Basically they’re looking at “flat” (blog-like) thread structure vs. threaded thread structure and see if that has an impact on the language that arises.

What they found: People drop cueues to other text in threaded discussions, use them heavily in non-threaded discussion. SHOCKER!

Coordinating High Interdependency Tasks in Asymmetric Distributed Teams

Petra Saskia Bayerl and Kristina Lauche, Delft University of Technology

Challenges of remote teams

  • Coordination of tasks and processes
  • Technology restrictions
  • Process and motivation losses
  • Conflicts and trust

Whoah, they looked at offshore oil production teams and the control people onshore.

Study aim: coordination for highly interpendent taks in distributed teams in foffshore oil and gas production. Implications for technology support.

Cutting Into COllaboration: Understanding Coordination in Distributed Medical Work

Collaboration is important: when it’s distributed it gets more difficult.

Loose collaboration structure can make coordination difficult.


  • understand work practices ian coordination in research
  • tie practice to cscw issues sush as awareness and informal interaction

Research context:

  • Hospital in big city, biomedical engineering dept in small down, 240 miles separated.
  • Surgery dept: Define requirements, apply materials, conduct animal studies, analyze patient data
  • BME side: develop and design materials, developm modesl, build materials and devices.


  • Different views of time: surgeons go to OR all the time, engineers are timely and pissed off when surgeons miss meetings.
  • Communication: surgeons had different views of how they should be communicated to.

Research goals conflicts

  • Surgeons: clinical stuides, clear application, quick adoption
  • BMG: Innovation and new materials, patents, try several attempts.

So, successful projects sometimes, how did they overcome challenges:

  • Use human mediators
  • Opportunistic schedule adjustment (but not always aware of remote colleagues)
  • Optimize joint retreats and one-day trips

Implications for design

  • Flexible calendaring
  • Improved activity awareness

Future work

  • what makes project succeed: how much does coordination matter, how do these strategies work longer term
  • What does low-level coordination look like? Who and when do collaborators communicate? What do they share?


  • Key difficulties in coordination: perceptons of hierarchy; priorities, scheduling and work locations; research goals
  • Strategies to overcome: human mediators; maximizing face to face contact; opportunistic schedule adjustment and ad hoc communication

Linguistic Mimicry and Trust in Text-Based CMC

Lauren Scissors et al, Northwestern University

In face to face settings, people establish rapport through behavior mimicry, to get people to like them.

Lack this in text. Is there linguistic mimicry?

Previous research indicates that f-to-f speech patterns, people tend to adopt partner’s speach patterns.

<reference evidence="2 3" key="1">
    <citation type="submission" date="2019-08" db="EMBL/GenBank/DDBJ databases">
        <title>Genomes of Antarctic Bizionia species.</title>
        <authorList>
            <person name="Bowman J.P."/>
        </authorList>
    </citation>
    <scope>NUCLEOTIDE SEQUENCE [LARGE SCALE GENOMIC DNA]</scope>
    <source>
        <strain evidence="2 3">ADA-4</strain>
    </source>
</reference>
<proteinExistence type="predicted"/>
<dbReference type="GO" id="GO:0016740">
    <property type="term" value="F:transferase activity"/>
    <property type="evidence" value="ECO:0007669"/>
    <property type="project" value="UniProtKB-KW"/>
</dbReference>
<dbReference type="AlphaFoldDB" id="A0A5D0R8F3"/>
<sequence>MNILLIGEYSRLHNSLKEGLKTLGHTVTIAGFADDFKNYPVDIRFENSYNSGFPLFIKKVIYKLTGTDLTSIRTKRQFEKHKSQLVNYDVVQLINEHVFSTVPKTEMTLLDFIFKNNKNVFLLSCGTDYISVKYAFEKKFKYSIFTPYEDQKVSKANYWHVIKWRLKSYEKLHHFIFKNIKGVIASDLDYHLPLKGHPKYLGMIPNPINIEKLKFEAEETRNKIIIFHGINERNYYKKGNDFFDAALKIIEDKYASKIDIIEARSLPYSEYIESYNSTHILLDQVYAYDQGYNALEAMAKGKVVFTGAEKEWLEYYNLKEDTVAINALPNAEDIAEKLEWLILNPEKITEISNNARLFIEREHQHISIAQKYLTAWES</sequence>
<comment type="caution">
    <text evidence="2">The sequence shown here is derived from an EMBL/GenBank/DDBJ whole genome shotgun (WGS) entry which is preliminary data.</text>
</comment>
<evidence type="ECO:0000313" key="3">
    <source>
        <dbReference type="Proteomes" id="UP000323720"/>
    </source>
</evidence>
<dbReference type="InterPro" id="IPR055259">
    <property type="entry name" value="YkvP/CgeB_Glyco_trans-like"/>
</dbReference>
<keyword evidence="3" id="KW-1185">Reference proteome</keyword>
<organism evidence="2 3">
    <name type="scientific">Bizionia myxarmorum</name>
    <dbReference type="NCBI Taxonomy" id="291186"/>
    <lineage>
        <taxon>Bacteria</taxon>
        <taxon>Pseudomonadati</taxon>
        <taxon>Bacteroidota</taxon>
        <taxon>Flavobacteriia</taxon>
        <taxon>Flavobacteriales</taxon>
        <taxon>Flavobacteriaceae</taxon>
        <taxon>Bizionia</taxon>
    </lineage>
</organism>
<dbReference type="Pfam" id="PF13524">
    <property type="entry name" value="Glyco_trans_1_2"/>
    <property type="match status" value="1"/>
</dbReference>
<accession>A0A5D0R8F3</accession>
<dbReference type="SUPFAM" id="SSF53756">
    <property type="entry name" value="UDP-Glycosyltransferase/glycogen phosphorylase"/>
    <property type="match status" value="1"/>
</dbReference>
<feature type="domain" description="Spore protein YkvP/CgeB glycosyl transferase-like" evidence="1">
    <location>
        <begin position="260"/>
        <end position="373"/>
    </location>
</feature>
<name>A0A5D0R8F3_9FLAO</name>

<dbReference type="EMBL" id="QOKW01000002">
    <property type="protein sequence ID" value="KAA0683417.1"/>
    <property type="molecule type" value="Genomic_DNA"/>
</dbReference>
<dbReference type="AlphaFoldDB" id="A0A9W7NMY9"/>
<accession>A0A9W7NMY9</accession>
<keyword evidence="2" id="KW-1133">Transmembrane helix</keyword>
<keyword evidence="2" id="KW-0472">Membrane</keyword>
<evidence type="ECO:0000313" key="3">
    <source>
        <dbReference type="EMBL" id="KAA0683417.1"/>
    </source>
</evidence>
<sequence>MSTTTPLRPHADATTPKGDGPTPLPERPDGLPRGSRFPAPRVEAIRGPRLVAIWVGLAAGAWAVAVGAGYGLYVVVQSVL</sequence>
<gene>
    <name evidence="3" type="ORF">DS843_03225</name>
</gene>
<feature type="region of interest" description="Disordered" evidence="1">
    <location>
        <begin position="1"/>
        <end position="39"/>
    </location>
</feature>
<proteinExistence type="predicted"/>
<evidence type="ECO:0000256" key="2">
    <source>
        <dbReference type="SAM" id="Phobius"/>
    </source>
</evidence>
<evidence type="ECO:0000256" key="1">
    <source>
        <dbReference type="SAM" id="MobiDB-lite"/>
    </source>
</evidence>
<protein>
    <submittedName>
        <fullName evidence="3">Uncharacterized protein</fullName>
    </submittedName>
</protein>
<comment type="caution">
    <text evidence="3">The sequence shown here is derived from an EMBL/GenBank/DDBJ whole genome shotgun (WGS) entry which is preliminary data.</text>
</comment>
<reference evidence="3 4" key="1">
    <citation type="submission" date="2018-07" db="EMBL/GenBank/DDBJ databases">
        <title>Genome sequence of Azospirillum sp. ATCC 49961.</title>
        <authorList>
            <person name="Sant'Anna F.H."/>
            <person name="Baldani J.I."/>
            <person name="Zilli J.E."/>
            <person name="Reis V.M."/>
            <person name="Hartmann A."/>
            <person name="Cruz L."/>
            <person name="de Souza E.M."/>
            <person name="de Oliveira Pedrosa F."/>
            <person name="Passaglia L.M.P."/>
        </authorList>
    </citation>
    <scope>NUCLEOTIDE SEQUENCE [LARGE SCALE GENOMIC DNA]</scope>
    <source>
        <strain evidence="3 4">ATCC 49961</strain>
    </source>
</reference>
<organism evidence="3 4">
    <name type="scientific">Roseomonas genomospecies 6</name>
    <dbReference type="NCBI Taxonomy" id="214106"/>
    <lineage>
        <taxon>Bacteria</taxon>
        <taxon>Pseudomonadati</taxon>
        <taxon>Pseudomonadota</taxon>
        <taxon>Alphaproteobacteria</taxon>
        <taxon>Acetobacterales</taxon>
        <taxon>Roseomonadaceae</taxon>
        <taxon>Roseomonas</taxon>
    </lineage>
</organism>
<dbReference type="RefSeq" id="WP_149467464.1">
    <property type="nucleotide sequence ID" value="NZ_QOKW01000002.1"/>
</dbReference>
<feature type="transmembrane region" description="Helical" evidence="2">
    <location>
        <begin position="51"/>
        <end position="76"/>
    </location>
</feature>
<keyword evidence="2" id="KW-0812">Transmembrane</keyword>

Also, research on trust in CMC environments. Takes longer to develop trust in CMC.

Hypthoesis: Text-chat enviormenent: high levels of linguistic mimicry associated with higher level of trust, lower mimicry associated with lower level of trust. Hmmm, I’m skeptical.

Description of method…..examined mimicry: using lexical mimicry (noun or noun phrase), Text-chat abbreviation mimicry (like “u didn’t do it”), and syntactic, emotion-related character (emoticons).

Hmm, deeply skeptical of abbreviation mimicry.

WIthin-session mimicry led to higher trust. Across-session mimicry lower trust. Hm, not sure i buy it. Many approach the microphone for some of the ol’ rip-n-tear action.

Mind your Ps and Qs: The Impact of politeness and rudeness in online communities

Moira Burke and Bob Kraut, CMU


  • determine impact of polite or rude language in online commnity interaction (newcomer integration, more efficient groupwork, death by monster (?))
  • Build machine learning tools to automatically detect polite language
  • Extend linguistic politeness theory to social interactions between strangers online

Method: survey to rate politeness of messages  in a discussion group. Code message for presence or active of specific strategies around politeness.

Linguistic politeness theory, Brown and Levinson: 15 positive strategies to increase person’s positive social value, and 10 negative strategies to decrease. Interesting, should read that sometime.

Generally, they found that rude behavior in a politics group  “helps” (that is, gets replies), where as in technical groups tend to not get responses. Well, okay. Keep in mind, that previous research points out that getting responses is what fuels future participation.

Next steps: train machine to detect language. A “Politness checker” like a grammar checker. Hm, not sure i like that. Good writing is the avoidance of cliche, not the repetition of patterns observed elsewhere.

I am waiting – Timing and responsiveness in semi-synchronous communication

Within synchronous communication, lack of responsiveness is immediately problemmatic. But what is the affect in asynchronous?

In IM, users can choose whether and when to respond to EVERY point of the conversation. And, users typically multitask n IM communications.